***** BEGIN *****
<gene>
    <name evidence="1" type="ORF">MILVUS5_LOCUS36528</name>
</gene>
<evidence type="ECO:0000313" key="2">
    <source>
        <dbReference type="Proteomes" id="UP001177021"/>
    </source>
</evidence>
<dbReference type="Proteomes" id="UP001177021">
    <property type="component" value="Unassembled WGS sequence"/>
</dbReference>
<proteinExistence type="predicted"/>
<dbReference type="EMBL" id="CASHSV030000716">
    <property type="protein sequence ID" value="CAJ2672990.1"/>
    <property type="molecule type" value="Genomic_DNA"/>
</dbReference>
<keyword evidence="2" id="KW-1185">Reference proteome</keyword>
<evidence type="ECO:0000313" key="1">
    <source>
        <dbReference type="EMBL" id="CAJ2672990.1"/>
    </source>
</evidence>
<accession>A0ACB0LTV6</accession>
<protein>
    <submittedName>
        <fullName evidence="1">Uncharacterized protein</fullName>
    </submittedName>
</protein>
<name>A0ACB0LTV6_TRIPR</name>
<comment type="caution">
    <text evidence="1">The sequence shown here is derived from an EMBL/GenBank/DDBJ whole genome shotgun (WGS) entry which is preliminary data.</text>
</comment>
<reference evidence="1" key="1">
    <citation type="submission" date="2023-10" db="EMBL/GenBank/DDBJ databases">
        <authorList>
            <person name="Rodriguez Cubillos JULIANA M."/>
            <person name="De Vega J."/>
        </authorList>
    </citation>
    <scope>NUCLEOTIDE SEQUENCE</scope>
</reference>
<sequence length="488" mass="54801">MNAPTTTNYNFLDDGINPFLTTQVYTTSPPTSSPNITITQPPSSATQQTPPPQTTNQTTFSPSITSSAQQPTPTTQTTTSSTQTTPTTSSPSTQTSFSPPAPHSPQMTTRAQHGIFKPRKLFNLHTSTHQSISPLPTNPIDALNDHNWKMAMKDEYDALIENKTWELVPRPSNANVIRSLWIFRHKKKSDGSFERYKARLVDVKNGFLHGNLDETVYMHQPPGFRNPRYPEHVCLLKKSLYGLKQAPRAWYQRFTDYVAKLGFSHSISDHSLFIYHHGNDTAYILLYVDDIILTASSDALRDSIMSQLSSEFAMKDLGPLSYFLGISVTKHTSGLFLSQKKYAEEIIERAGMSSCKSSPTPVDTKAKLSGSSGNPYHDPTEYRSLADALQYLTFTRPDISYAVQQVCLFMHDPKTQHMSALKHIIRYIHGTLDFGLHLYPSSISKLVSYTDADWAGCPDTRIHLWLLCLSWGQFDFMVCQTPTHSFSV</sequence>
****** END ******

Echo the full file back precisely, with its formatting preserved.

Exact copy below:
<gene>
    <name evidence="1" type="ORF">MILVUS5_LOCUS36528</name>
</gene>
<evidence type="ECO:0000313" key="2">
    <source>
        <dbReference type="Proteomes" id="UP001177021"/>
    </source>
</evidence>
<dbReference type="Proteomes" id="UP001177021">
    <property type="component" value="Unassembled WGS sequence"/>
</dbReference>
<proteinExistence type="predicted"/>
<dbReference type="EMBL" id="CASHSV030000716">
    <property type="protein sequence ID" value="CAJ2672990.1"/>
    <property type="molecule type" value="Genomic_DNA"/>
</dbReference>
<keyword evidence="2" id="KW-1185">Reference proteome</keyword>
<evidence type="ECO:0000313" key="1">
    <source>
        <dbReference type="EMBL" id="CAJ2672990.1"/>
    </source>
</evidence>
<accession>A0ACB0LTV6</accession>
<protein>
    <submittedName>
        <fullName evidence="1">Uncharacterized protein</fullName>
    </submittedName>
</protein>
<name>A0ACB0LTV6_TRIPR</name>
<comment type="caution">
    <text evidence="1">The sequence shown here is derived from an EMBL/GenBank/DDBJ whole genome shotgun (WGS) entry which is preliminary data.</text>
</comment>
<reference evidence="1" key="1">
    <citation type="submission" date="2023-10" db="EMBL/GenBank/DDBJ databases">
        <authorList>
            <person name="Rodriguez Cubillos JULIANA M."/>
            <person name="De Vega J."/>
        </authorList>
    </citation>
    <scope>NUCLEOTIDE SEQUENCE</scope>
</reference>
<sequence length="488" mass="54801">MNAPTTTNYNFLDDGINPFLTTQVYTTSPPTSSPNITITQPPSSATQQTPPPQTTNQTTFSPSITSSAQQPTPTTQTTTSSTQTTPTTSSPSTQTSFSPPAPHSPQMTTRAQHGIFKPRKLFNLHTSTHQSISPLPTNPIDALNDHNWKMAMKDEYDALIENKTWELVPRPSNANVIRSLWIFRHKKKSDGSFERYKARLVDVKNGFLHGNLDETVYMHQPPGFRNPRYPEHVCLLKKSLYGLKQAPRAWYQRFTDYVAKLGFSHSISDHSLFIYHHGNDTAYILLYVDDIILTASSDALRDSIMSQLSSEFAMKDLGPLSYFLGISVTKHTSGLFLSQKKYAEEIIERAGMSSCKSSPTPVDTKAKLSGSSGNPYHDPTEYRSLADALQYLTFTRPDISYAVQQVCLFMHDPKTQHMSALKHIIRYIHGTLDFGLHLYPSSISKLVSYTDADWAGCPDTRIHLWLLCLSWGQFDFMVCQTPTHSFSV</sequence>